It’s also going to be a bitch to sell to anyone, but that’s my problem, not yours. If you’re interested in reading such a thing, and you think you could get through it and fill out a short response sheet for me in a two-week window, let me know! There will be thanks, gratitude, similar reviewing services in return as needed, and drinks on me if you’re ever in the area as payment, at least one of which has cash value.

Contact info, if you don’t have it, is just my first name and my last name, separated by a period, at the ubiquitous Gmail. Though if you didn’t know that already I’m surprised (and flattered) that you’re interested in my fiction writing projects.

The Singular They: Another Grammatical Hang-Up You Can Get Over Already

pronouns-he-she-they-itThe legacy of the nit-picking late 19th and early 20th centuries is with us still, in the form of armchair grammarians. You would think sometimes that the English language had been shat whole and complete out of H. W. Fowler’s clenching sphincter.

We’ve already talked about “literally,” and how it can mean literally any degree of literalism you want; now let me clarify another grammatical misconception for you: the singular “they” has been with us from the beginnings of modern English, and no one has ever been confused by it.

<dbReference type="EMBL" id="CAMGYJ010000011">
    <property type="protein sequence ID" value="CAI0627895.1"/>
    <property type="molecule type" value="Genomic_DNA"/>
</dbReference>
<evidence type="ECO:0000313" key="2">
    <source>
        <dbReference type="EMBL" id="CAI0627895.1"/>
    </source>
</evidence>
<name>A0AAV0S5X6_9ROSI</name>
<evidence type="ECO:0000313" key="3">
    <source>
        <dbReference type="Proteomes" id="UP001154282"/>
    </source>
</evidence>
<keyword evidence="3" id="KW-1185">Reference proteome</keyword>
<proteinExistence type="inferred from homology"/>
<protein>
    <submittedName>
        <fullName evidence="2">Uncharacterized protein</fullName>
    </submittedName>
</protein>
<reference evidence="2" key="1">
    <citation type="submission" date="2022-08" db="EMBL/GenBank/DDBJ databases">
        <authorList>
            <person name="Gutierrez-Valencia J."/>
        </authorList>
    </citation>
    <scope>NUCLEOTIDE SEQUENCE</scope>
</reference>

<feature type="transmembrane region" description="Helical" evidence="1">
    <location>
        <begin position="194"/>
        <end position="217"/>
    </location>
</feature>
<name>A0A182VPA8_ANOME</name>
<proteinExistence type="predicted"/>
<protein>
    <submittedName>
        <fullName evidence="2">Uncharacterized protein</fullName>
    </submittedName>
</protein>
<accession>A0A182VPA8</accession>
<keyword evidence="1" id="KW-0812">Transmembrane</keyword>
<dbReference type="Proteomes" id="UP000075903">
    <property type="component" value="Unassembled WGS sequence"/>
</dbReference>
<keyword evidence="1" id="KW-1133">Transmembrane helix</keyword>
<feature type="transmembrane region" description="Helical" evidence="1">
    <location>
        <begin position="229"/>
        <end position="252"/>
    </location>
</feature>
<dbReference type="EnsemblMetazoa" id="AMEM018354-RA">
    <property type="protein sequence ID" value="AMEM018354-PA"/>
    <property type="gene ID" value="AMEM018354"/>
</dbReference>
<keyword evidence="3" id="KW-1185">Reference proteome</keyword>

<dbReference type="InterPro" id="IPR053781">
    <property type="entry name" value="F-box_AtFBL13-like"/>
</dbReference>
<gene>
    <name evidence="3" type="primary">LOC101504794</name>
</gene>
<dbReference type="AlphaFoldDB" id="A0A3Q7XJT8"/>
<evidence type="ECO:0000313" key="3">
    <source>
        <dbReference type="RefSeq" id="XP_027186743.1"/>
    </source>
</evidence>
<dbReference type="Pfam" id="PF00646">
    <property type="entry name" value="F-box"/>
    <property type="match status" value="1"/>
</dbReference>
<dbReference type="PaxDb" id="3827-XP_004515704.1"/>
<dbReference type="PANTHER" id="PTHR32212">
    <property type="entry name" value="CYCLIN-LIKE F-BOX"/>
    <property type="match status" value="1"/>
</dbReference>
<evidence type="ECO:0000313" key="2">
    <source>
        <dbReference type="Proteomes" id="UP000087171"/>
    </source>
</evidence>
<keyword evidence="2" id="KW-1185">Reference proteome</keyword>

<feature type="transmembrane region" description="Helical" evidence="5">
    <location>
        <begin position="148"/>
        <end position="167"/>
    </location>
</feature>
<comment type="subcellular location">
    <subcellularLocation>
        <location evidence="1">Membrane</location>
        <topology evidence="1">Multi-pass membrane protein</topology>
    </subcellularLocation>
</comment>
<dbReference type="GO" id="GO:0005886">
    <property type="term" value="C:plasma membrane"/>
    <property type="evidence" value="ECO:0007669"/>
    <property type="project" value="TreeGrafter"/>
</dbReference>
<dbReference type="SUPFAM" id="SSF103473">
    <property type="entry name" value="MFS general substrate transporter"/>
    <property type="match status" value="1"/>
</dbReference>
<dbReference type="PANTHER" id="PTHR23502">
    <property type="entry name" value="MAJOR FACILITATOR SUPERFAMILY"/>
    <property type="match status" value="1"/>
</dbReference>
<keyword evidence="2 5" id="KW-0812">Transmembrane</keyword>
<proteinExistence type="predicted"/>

Chaucer used it. So did Shakespeare. Jefferson, Austen, Dickens, Thackeray, Shaw…pick a famous English-language writer, and somewhere in their works you’ll find the singular “they.” (See what I did there?)

And really, why wouldn’t English writers rely on the oldest and most common gender-neutral pronoun in their language? Taken as both a singular and a plural pronoun, “they” is just one more English word out of thousands with multiple possible meanings.

It’s not like there are better alternatives. English lacks a gender-neutral singular pronoun with no alternative meanings (other than “it,” and an emotional separation between humans and all other objects is encoded too deeply in the rest of the language to ever let that one catch on).

A purportedly gender-neutral “he” isn’t gender-neutral, obviously (try a construction like “everyone hates getting a run in his stockings on the way to work” to see the absurdity of it), and if we were to use a gendered pronoun as the generic, “he” has worse odds of being accurate than “she” in our slightly female-skewed population. If reducing ambiguity is your game, that’s not the way to go.

“He/she” has obvious readability and efficiency issues, and while more inclusive than one gendered pronoun is still not particularly representative of modern gender identities (which could be better shortened to “fuck it; who knows?”).